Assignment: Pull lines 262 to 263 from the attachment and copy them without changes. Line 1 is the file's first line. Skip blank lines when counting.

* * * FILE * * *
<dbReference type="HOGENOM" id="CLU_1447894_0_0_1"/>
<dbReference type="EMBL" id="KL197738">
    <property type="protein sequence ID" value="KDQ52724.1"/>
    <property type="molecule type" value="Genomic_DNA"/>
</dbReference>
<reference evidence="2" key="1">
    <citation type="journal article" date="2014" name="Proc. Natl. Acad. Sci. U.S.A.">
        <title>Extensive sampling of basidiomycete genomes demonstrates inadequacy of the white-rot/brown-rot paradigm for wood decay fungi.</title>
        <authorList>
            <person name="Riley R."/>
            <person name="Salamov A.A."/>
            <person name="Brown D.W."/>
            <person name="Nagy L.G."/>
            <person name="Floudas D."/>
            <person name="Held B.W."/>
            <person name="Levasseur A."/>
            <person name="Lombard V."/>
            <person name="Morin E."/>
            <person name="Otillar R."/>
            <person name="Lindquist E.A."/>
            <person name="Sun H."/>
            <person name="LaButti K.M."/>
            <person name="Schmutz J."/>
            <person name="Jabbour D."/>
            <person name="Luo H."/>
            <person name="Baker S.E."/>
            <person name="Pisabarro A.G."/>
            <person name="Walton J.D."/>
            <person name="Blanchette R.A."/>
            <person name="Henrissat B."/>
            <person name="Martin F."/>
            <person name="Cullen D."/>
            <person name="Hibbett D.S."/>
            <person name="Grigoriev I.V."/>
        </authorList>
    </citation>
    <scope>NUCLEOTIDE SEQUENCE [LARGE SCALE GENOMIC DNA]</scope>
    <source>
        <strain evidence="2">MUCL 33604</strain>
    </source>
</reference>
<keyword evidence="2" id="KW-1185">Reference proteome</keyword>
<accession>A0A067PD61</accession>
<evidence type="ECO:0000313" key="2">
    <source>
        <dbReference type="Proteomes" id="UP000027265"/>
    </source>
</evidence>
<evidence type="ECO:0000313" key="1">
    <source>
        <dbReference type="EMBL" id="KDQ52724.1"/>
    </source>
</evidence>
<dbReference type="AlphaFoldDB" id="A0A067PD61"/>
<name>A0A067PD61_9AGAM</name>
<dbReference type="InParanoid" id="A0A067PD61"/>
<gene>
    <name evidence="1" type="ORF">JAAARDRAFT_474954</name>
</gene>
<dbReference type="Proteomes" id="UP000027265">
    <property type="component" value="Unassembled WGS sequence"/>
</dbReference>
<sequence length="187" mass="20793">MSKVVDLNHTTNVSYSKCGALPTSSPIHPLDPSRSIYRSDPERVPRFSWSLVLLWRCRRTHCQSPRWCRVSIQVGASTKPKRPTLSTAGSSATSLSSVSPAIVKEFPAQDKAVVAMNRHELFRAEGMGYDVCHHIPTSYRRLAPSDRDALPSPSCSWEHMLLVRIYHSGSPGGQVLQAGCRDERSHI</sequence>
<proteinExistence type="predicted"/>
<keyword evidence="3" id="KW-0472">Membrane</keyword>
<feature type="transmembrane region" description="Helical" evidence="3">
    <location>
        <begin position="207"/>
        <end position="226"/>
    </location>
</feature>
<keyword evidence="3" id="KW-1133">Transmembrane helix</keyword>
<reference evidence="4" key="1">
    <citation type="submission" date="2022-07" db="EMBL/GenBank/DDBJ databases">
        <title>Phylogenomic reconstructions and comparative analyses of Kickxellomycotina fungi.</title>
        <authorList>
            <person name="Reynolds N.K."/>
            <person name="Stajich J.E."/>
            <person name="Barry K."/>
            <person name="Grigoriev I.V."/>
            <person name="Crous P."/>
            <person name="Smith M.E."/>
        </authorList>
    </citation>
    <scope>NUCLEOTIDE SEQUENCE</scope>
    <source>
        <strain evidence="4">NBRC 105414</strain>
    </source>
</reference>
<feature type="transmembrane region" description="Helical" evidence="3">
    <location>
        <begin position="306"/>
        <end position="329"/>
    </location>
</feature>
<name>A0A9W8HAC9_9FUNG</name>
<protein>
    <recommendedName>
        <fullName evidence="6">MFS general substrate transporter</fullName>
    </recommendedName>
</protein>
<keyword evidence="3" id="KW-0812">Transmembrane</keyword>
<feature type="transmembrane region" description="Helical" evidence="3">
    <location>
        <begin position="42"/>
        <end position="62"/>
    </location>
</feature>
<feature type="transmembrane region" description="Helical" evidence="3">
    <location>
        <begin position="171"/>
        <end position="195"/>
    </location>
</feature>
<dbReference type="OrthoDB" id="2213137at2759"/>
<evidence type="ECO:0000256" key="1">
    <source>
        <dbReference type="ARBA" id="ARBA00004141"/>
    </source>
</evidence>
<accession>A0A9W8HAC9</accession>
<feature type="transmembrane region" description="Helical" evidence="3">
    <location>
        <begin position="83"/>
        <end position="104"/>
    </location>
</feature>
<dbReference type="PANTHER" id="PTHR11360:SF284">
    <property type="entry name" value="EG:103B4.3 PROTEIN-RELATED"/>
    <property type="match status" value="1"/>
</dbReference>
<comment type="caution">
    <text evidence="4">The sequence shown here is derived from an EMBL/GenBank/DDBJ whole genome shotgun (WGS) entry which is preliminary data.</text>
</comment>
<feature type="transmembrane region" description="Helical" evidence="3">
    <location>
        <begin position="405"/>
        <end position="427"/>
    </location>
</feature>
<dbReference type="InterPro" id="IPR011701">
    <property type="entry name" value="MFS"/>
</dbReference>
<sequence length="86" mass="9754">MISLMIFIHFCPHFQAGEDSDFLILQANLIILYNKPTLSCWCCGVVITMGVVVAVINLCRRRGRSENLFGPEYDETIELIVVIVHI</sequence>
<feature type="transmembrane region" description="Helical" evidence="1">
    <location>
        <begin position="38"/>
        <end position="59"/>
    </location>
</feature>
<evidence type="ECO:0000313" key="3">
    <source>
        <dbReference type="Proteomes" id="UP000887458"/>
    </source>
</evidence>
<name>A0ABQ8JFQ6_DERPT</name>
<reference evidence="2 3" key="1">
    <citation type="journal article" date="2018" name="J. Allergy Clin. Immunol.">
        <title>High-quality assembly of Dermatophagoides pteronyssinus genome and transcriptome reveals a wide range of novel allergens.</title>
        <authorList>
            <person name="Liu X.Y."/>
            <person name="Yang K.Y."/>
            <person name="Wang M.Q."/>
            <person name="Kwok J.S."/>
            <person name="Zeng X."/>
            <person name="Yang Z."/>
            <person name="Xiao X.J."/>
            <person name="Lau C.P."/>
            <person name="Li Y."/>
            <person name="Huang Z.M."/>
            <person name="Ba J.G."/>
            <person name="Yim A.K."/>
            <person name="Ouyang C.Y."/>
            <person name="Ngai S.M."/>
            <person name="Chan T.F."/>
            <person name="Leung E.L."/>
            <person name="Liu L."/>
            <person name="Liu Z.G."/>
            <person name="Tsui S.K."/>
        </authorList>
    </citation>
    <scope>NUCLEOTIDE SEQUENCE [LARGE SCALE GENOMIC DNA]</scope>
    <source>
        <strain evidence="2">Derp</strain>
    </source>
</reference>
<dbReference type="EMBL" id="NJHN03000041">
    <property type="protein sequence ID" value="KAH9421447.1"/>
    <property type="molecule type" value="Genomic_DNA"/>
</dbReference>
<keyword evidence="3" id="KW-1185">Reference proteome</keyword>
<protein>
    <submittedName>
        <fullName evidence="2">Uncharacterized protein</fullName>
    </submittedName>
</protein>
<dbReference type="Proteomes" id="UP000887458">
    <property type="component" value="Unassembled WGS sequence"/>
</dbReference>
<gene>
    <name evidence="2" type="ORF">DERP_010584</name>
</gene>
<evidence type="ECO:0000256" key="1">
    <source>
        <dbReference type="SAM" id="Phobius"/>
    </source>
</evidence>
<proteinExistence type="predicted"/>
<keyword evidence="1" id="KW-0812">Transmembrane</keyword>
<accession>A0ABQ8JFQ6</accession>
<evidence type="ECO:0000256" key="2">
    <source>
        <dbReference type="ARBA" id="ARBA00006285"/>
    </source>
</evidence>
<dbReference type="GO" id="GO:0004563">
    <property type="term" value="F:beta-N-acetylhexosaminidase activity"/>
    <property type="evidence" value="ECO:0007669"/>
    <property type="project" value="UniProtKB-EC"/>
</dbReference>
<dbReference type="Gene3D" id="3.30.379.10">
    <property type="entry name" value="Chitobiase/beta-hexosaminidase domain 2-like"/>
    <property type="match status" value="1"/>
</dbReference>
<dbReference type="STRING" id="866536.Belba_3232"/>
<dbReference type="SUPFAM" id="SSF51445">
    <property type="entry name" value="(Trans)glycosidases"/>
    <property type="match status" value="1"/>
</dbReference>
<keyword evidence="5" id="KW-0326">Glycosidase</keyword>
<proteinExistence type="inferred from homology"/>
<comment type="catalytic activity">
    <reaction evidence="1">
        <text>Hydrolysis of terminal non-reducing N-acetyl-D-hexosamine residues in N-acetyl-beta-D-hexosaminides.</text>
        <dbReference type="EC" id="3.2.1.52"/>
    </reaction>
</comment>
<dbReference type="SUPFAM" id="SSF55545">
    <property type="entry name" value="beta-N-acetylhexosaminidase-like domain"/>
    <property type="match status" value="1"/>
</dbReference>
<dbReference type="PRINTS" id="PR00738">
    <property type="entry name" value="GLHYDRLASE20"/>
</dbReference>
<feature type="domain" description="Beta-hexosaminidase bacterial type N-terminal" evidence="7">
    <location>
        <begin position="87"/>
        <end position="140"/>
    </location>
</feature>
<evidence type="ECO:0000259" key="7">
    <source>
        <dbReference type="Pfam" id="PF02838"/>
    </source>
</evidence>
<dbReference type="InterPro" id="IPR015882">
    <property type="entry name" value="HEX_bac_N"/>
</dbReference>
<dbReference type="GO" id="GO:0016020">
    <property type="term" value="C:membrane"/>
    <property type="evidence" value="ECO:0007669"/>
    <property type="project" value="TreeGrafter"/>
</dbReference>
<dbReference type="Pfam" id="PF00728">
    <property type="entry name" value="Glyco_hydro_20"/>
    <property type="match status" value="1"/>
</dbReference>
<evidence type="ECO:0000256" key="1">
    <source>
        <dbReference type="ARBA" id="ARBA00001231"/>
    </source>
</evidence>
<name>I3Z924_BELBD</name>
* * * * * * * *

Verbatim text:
    <property type="project" value="TreeGrafter"/>
</dbReference>